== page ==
What About Row Gauge?
Sue Burns writes: "I understand how gauge affects size and fit -- really, I do. But the thing that frustrates me to no end about gauge is that it is usually given in terms of stitches AND rows per inch. Generally, I can get one or the other, but never both at the same time. Since 'fit' involves gauge in both directions, what's a knitter to do? The recent newsletter article only addressed the issue of stitches per inch, leaving rows out of the equation. Help!"
Good question! Ideally, when we get the right number of stitches per inch, the rows will follow and match the given gauge. But as you rightly point out, if you're not using the exact yarn specified in the pattern or if your knitting style varies at all from the designer's, you may only be able to get the stitch or the row gauge, not both.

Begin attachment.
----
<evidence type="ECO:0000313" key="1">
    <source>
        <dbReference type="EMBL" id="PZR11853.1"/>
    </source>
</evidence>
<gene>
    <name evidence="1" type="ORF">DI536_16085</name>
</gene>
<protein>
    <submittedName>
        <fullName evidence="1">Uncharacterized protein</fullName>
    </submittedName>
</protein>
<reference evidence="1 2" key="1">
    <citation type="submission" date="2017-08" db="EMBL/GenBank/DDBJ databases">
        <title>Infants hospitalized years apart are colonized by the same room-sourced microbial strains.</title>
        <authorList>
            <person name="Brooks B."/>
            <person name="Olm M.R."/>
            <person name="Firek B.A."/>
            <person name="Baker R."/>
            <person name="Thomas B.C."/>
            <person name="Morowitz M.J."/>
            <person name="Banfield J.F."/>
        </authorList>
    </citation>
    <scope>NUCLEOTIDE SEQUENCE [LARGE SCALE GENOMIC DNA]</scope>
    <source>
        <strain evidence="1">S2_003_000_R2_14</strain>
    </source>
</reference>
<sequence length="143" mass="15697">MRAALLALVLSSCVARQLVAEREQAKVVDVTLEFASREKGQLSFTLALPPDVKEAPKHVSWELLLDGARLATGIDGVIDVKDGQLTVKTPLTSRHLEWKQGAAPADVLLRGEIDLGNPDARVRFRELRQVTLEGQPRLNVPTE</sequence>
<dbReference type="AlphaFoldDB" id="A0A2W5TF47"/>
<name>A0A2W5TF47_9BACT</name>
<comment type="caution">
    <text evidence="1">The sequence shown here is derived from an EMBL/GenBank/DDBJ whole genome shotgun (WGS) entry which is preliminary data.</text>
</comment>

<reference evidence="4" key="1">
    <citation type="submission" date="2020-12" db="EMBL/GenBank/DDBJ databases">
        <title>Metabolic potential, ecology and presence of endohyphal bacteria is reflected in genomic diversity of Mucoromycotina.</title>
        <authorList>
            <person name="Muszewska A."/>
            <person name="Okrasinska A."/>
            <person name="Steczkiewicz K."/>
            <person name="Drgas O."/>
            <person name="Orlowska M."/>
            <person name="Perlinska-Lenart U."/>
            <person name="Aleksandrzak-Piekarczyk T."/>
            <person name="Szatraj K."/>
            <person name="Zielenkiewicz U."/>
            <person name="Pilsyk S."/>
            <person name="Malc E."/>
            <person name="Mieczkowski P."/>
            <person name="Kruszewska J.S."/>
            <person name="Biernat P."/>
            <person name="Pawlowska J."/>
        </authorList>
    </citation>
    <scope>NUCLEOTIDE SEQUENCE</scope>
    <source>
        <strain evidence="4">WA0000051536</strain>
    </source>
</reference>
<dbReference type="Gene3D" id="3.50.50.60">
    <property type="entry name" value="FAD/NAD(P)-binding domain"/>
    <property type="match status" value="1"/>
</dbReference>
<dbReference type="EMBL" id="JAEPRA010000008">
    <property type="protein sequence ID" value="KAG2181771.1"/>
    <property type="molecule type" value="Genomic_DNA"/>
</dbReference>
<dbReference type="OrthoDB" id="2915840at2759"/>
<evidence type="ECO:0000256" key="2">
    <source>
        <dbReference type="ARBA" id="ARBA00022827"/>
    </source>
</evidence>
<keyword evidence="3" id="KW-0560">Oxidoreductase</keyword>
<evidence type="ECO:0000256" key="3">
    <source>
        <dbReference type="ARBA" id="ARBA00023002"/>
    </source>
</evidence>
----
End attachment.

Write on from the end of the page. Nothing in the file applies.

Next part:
If this happens, it's best to go with the needles that give you the stitch gauge. Whether you're knitting a sweater in pieces or in the round, there is no changing it once you have cast on the number of stitches for the width and begun knitting. However, you can always knit more or fewer rows to get to the desired length from the bottom to the underarm, the depth of the armhole, etc. These measurements are usually given in inch values. For example, a pattern might state, "Work even in pattern until piece measures 10 inches from the cast-on edge" or "work even until armhole measures 9 inches." The only time you might run into a problem is if the pattern specifies knitting a set number of rows in order to maintain the integrity of a decorative pattern. In this case you'll need to follow the directions as written.
If the row gauge is so far off that following the directions will leave you with a sweater that is too short or too long, consider adding or subtracting an extra full or partial pattern repeat before beginning any shaping. I hope that helps.
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